The story line appears straightforward: wayward Ben Hanson returns to his Wisconsin hometown to fix up and sell the house that once belonged to his deceased Uncle Denny. But Ben is a conflicted young man and the story is more nuanced and textured than it first seems. More than merely looking for a way to sell a vacant house, Ben is searching for answers: why is he the only one in his well-heeled family bad with and not interested in money; why did his girlfriend jilt him for his former friend and business colleague Jeremy; why is Lauren — the girl he should have dated in high school — back home as well working with the local vet after abandoning her career as a doctor; and, the question that ends up most at the heart of the tale: why did his cousin Wayne freeze to death outside the family cabin in the far north woods.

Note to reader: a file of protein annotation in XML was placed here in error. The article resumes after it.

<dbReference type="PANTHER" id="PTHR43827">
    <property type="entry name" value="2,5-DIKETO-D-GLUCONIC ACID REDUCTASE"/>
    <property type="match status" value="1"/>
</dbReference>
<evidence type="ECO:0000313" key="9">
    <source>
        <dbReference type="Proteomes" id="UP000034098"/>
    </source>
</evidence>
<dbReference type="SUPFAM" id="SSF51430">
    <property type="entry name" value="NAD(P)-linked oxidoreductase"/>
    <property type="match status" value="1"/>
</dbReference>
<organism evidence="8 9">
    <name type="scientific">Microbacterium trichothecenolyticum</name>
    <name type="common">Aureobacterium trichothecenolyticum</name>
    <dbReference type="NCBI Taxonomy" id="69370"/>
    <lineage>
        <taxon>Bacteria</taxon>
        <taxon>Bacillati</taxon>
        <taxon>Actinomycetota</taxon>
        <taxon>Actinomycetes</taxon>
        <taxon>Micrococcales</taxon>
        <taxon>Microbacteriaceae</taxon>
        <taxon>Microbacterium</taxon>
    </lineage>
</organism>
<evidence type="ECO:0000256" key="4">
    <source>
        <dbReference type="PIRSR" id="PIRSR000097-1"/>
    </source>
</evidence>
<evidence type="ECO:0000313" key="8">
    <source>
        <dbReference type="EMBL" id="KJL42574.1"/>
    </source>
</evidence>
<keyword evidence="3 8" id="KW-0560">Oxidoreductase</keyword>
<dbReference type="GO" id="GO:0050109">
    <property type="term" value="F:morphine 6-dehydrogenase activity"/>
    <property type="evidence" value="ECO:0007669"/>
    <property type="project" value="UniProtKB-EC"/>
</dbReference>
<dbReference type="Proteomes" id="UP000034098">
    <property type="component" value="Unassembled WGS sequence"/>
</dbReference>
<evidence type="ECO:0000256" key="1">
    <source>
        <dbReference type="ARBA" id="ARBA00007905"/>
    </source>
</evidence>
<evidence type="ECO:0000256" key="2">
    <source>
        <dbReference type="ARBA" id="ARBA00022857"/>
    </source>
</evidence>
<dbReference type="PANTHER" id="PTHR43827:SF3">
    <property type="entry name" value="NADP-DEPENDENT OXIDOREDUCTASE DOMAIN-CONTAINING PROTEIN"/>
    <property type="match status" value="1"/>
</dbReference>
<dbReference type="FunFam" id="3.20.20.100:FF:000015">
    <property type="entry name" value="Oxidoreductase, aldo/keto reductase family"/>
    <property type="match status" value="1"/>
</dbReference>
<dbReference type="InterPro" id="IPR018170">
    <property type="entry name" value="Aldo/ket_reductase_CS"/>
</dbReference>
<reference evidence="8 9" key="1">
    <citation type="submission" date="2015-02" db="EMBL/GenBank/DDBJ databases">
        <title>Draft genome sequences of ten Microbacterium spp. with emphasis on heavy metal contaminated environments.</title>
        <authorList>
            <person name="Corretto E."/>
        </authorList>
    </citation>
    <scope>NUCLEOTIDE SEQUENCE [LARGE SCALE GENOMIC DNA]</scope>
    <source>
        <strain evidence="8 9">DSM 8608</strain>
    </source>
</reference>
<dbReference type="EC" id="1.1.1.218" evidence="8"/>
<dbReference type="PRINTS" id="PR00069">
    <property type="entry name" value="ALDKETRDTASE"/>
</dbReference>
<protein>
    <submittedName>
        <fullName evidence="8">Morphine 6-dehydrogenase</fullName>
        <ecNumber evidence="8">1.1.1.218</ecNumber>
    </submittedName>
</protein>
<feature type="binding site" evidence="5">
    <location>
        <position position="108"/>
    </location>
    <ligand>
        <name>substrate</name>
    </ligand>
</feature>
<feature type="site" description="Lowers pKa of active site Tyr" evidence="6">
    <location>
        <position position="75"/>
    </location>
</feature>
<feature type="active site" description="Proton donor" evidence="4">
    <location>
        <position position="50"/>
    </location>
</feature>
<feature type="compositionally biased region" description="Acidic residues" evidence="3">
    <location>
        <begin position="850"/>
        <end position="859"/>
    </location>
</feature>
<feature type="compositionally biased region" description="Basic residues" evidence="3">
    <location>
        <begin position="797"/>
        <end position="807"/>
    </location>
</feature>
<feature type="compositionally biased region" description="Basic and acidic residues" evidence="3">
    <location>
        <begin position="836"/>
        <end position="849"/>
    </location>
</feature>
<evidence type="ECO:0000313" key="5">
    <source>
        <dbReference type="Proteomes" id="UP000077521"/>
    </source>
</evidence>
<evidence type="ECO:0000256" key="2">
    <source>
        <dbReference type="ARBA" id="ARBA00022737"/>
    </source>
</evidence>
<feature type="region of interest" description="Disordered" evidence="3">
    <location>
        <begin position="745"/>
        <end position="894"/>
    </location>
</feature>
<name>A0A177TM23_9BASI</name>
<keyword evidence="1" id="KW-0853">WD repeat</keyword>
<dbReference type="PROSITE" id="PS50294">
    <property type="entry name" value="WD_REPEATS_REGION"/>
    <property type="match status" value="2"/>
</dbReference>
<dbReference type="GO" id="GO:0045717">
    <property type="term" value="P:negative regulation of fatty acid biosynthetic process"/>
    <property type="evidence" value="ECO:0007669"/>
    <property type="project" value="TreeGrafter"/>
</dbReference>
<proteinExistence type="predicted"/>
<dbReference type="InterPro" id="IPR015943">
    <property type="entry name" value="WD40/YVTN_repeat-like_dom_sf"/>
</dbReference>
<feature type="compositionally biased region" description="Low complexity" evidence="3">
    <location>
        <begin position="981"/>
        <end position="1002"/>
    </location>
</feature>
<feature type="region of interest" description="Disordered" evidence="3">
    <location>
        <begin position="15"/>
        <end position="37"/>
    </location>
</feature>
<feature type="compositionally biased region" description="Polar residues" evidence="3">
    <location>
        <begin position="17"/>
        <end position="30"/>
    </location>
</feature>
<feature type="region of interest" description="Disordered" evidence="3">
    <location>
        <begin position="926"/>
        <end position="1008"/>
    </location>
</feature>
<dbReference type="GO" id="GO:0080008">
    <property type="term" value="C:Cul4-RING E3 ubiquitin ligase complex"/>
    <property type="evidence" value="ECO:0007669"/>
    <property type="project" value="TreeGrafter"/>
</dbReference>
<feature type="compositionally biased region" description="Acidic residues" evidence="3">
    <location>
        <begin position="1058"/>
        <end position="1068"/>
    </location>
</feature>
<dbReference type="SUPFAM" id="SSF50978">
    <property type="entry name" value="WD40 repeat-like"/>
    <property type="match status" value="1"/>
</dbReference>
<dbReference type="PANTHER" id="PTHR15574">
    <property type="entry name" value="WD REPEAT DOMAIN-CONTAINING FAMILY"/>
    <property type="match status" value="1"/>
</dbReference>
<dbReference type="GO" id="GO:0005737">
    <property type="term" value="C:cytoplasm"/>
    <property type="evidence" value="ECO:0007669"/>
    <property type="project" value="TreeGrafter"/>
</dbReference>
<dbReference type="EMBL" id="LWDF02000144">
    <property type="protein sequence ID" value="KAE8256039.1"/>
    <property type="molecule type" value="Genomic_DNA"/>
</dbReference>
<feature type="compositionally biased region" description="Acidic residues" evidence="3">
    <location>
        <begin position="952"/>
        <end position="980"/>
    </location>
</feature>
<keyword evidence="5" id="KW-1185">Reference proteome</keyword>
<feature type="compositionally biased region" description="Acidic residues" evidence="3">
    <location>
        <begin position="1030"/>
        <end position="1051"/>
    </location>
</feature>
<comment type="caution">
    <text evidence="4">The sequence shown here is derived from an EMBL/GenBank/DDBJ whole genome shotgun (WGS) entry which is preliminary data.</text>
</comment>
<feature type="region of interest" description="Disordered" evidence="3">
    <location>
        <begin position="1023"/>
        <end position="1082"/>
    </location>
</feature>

There’s more than the one bright river in This Bright River; more than the one puzzle that Ben devised in a stint at an Oregon rehab facility and that is making Jeremy rich; and, ultimately more than the one mystery of what happened to Wayne.
The book is challenging, the characters complex and wounded and their many conversations long and engaging. Somerville’s intelligence dances across the printed page; he is a pleasure to read.